Rani Derasary [Courtesy Photo]

Rani Derasary has been a resident of Moab since 1999, and a member of the Moab City Council since 2016. She can be reached at rderasary@moabcity.org, 435-210-1647. Any opinions expressed here are hers alone and not intended to speak for other councilmembers.

After college, I worked for an international non-governmental organization (NGO) addressing negative economic, social, and environmental impacts of large-scale water projects (dams, channelization schemes). We worked in collaboration with regional NGOs around the world. A huge challenge for local communities was/is an inability to have a say in what happens to the water resources they depend on.

This is often due to authoritarian – but sometimes democratic – governments working with large funders (e.g. the World Bank/International Monetary Fund) to advance projects that forcibly “resettle” large numbers of people, promising to maintain their standard of living, and to provide water and/or power.

Time and again, this has proven a false promise; people forced from their homes are thrown into poverty; currencies are devalued, economies undermined; ecosystems people depended on for livelihood such as fisheries are destroyed; and promised water and/or power is often never delivered.

Central to our work was fighting for local people’s rights to have a voice about their community’s water resources, making sure there was democratic public participation. My colleagues were engineers, economists, journalists, academics, scientists, linguists, and policy experts.

I mention this to offer insight into my concerns about how water discussions at the City of Moab are occurring. Protecting water resources was part of my election platform in 2015 and 2019. I’ve been taught that: water is in the public trust; a central responsibility of cities is to deliver culinary water; elected officials such as City Councilmembers should play a role in decision-making about water; and, to do this well, electeds should be as informed as possible on policy, technical and legal aspects, history and data – garnering these from a combination of staff and scientists, academics and residents knowledgeable about the local watershed.

I’m writing to tell you that my ability to make informed water decisions is being hindered by a decrease in the engagement and education of Councilmembers, and to invite you to be part of the solution.

Since January 2022:

• promised meetings educating Councilmembers on water scarcity have not come into fruition, despite continuous pleas for them in public meetings, emails, and conversations.

• meetings related to the Water Utility Resource Management Plan (WURMP – intended to guide our valley’s “resilient water resource management for the next 100 years”) have not been public, save one online meeting.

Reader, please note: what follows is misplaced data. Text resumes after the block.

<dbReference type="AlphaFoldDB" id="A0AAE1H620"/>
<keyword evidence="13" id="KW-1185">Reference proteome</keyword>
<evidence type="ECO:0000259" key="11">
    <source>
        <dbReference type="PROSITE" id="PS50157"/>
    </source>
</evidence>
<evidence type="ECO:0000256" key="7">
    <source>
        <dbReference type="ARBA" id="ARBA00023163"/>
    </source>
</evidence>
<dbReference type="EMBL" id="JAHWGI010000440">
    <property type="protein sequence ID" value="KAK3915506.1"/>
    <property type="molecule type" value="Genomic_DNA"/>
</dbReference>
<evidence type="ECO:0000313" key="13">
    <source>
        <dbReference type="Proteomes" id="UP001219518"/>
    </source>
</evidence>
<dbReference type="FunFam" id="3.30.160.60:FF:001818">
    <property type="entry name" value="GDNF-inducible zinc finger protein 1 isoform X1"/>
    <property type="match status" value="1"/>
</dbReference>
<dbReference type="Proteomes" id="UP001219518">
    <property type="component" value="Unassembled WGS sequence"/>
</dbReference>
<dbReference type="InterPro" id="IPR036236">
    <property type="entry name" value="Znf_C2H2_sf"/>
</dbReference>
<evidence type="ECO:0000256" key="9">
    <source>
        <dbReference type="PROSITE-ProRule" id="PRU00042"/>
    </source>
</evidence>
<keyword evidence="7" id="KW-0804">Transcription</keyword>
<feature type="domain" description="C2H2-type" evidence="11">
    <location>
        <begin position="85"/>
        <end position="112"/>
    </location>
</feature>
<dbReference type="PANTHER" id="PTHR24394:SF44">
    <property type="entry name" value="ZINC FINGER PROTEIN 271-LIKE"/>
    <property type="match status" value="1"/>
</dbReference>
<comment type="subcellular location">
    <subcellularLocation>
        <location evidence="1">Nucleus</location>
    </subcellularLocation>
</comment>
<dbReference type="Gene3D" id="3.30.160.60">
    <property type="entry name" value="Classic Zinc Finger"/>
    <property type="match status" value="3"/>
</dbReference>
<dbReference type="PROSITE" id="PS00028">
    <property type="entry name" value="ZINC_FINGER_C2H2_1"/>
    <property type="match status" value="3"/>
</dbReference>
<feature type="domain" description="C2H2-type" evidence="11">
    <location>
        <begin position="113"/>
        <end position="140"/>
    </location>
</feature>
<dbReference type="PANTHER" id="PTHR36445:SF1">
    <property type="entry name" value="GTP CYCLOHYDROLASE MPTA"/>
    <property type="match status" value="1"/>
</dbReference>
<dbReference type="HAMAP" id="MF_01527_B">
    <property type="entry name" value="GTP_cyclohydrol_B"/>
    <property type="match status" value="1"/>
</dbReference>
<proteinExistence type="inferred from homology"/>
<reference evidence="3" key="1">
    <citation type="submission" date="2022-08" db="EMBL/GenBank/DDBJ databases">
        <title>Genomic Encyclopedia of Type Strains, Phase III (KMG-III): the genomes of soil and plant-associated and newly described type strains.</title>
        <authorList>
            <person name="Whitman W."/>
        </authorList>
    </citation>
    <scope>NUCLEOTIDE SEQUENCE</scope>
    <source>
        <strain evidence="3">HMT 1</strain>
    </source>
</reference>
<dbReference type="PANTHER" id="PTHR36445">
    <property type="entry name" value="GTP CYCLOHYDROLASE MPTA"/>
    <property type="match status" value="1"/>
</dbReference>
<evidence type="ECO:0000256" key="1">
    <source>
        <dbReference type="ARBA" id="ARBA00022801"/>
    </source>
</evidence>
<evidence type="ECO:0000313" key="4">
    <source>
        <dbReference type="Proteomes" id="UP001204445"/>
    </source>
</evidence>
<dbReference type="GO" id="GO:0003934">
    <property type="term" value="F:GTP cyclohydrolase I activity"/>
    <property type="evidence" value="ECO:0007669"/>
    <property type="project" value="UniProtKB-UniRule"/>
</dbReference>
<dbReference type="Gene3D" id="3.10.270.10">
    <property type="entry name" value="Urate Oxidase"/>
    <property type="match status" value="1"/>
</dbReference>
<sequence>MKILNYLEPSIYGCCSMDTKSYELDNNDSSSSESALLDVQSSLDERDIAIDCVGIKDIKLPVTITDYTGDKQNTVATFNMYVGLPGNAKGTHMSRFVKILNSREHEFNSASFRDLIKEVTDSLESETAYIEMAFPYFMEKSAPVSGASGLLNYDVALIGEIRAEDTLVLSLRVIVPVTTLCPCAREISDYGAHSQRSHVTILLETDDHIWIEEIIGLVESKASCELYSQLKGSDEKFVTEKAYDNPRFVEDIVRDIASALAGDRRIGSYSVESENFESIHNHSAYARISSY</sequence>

• the City’s Water Conservation and Drought Management Advisory Board (WAB)—a volunteer citizen advisory group created in 2016 to inform Council of policies and practices to ensure quality water supply for current and future residents—has effectively been disbanded.

• repeated requests to have scientists and academics such as Dr Lachmar—whom many of you heard at the January 23 Moab Area Watershed Partnership (MAWP) meeting—come present to the Council have been met with dismissal, and: “the City has all the water expertise it needs in the City Manager and City Engineer.” I say this not to disparage those individuals, who certainly bring expertise to the table, but so you know of this consistent resistance.

• the 4-25-23 City water workshop was attributed to my meeting requests, though I was neither consulted in its content planning or scheduling. I say that not to be petty, but to demonstrate Councilmembers are not at the table.

• conflicting reports come to me about key officials’ engagement with MAWP, from: “we’re actively engaged,” to: “we’re not interested in attending, or even aware of what MAWP does.” (MAWP is a collaboration of diverse stakeholders sharing knowledge, developing, and facilitating implementation of a holistic watershed plan, which conserves and enhances water quality and quantity in the Mill and Castle Creek watersheds and their tributaries.)

At the 2-21-23 Grand County Commission meeting, Utah Division of Water Rights Regional Engineer Mark Stilson explained: it’s the community’s responsibility—not the State’s—to avoid getting into a situation where we’re mining our aquifers. I’m asking: how can today’s City Council look residents in the eye and tell you we’re doing everything possible to protect and make informed decisions about your watershed if we can’t have regular conversations about water, or hear from the locals most familiar with our watershed? I consider this issue too important for the Council not to be investing more time in it.

Please join me in calling for these patterns to change. People around the world face prison and sometimes assassination for discussing their community’s water resources. We’re fortunate in this valley to still have the right to demand it’s discussed openly in ours.